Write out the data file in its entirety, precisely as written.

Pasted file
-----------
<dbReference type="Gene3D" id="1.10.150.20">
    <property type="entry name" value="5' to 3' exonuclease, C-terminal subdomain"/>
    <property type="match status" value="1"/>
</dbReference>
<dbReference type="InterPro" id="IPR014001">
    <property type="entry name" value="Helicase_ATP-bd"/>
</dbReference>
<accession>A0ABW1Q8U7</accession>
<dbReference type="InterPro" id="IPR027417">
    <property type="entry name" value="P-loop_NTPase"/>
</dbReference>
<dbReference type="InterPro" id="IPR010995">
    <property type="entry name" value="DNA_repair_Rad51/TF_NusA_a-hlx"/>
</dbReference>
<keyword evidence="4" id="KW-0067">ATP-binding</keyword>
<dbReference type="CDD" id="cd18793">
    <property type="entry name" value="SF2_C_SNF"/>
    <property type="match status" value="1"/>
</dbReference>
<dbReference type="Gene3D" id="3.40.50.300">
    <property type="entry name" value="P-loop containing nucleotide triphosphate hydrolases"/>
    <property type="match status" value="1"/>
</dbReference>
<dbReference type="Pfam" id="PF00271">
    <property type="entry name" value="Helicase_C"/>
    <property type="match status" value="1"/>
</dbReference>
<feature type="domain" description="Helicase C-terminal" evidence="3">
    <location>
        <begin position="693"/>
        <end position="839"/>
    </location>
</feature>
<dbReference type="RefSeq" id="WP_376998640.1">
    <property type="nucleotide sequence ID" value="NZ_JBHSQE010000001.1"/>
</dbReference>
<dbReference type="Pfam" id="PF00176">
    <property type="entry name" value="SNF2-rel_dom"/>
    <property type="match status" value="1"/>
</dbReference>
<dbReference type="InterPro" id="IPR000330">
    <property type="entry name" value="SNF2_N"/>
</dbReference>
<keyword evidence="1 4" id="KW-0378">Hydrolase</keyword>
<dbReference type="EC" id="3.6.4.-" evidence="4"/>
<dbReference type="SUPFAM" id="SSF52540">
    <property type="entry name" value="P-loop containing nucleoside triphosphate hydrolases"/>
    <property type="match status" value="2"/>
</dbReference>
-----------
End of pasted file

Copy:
<dbReference type="Gene3D" id="1.10.150.20">
    <property type="entry name" value="5' to 3' exonuclease, C-terminal subdomain"/>
    <property type="match status" value="1"/>
</dbReference>
<dbReference type="InterPro" id="IPR014001">
    <property type="entry name" value="Helicase_ATP-bd"/>
</dbReference>
<accession>A0ABW1Q8U7</accession>
<dbReference type="InterPro" id="IPR027417">
    <property type="entry name" value="P-loop_NTPase"/>
</dbReference>
<dbReference type="InterPro" id="IPR010995">
    <property type="entry name" value="DNA_repair_Rad51/TF_NusA_a-hlx"/>
</dbReference>
<keyword evidence="4" id="KW-0067">ATP-binding</keyword>
<dbReference type="CDD" id="cd18793">
    <property type="entry name" value="SF2_C_SNF"/>
    <property type="match status" value="1"/>
</dbReference>
<dbReference type="Gene3D" id="3.40.50.300">
    <property type="entry name" value="P-loop containing nucleotide triphosphate hydrolases"/>
    <property type="match status" value="1"/>
</dbReference>
<dbReference type="Pfam" id="PF00271">
    <property type="entry name" value="Helicase_C"/>
    <property type="match status" value="1"/>
</dbReference>
<feature type="domain" description="Helicase C-terminal" evidence="3">
    <location>
        <begin position="693"/>
        <end position="839"/>
    </location>
</feature>
<dbReference type="RefSeq" id="WP_376998640.1">
    <property type="nucleotide sequence ID" value="NZ_JBHSQE010000001.1"/>
</dbReference>
<dbReference type="Pfam" id="PF00176">
    <property type="entry name" value="SNF2-rel_dom"/>
    <property type="match status" value="1"/>
</dbReference>
<dbReference type="InterPro" id="IPR000330">
    <property type="entry name" value="SNF2_N"/>
</dbReference>
<keyword evidence="1 4" id="KW-0378">Hydrolase</keyword>
<dbReference type="EC" id="3.6.4.-" evidence="4"/>
<dbReference type="SUPFAM" id="SSF52540">
    <property type="entry name" value="P-loop containing nucleoside triphosphate hydrolases"/>
    <property type="match status" value="2"/>
</dbReference>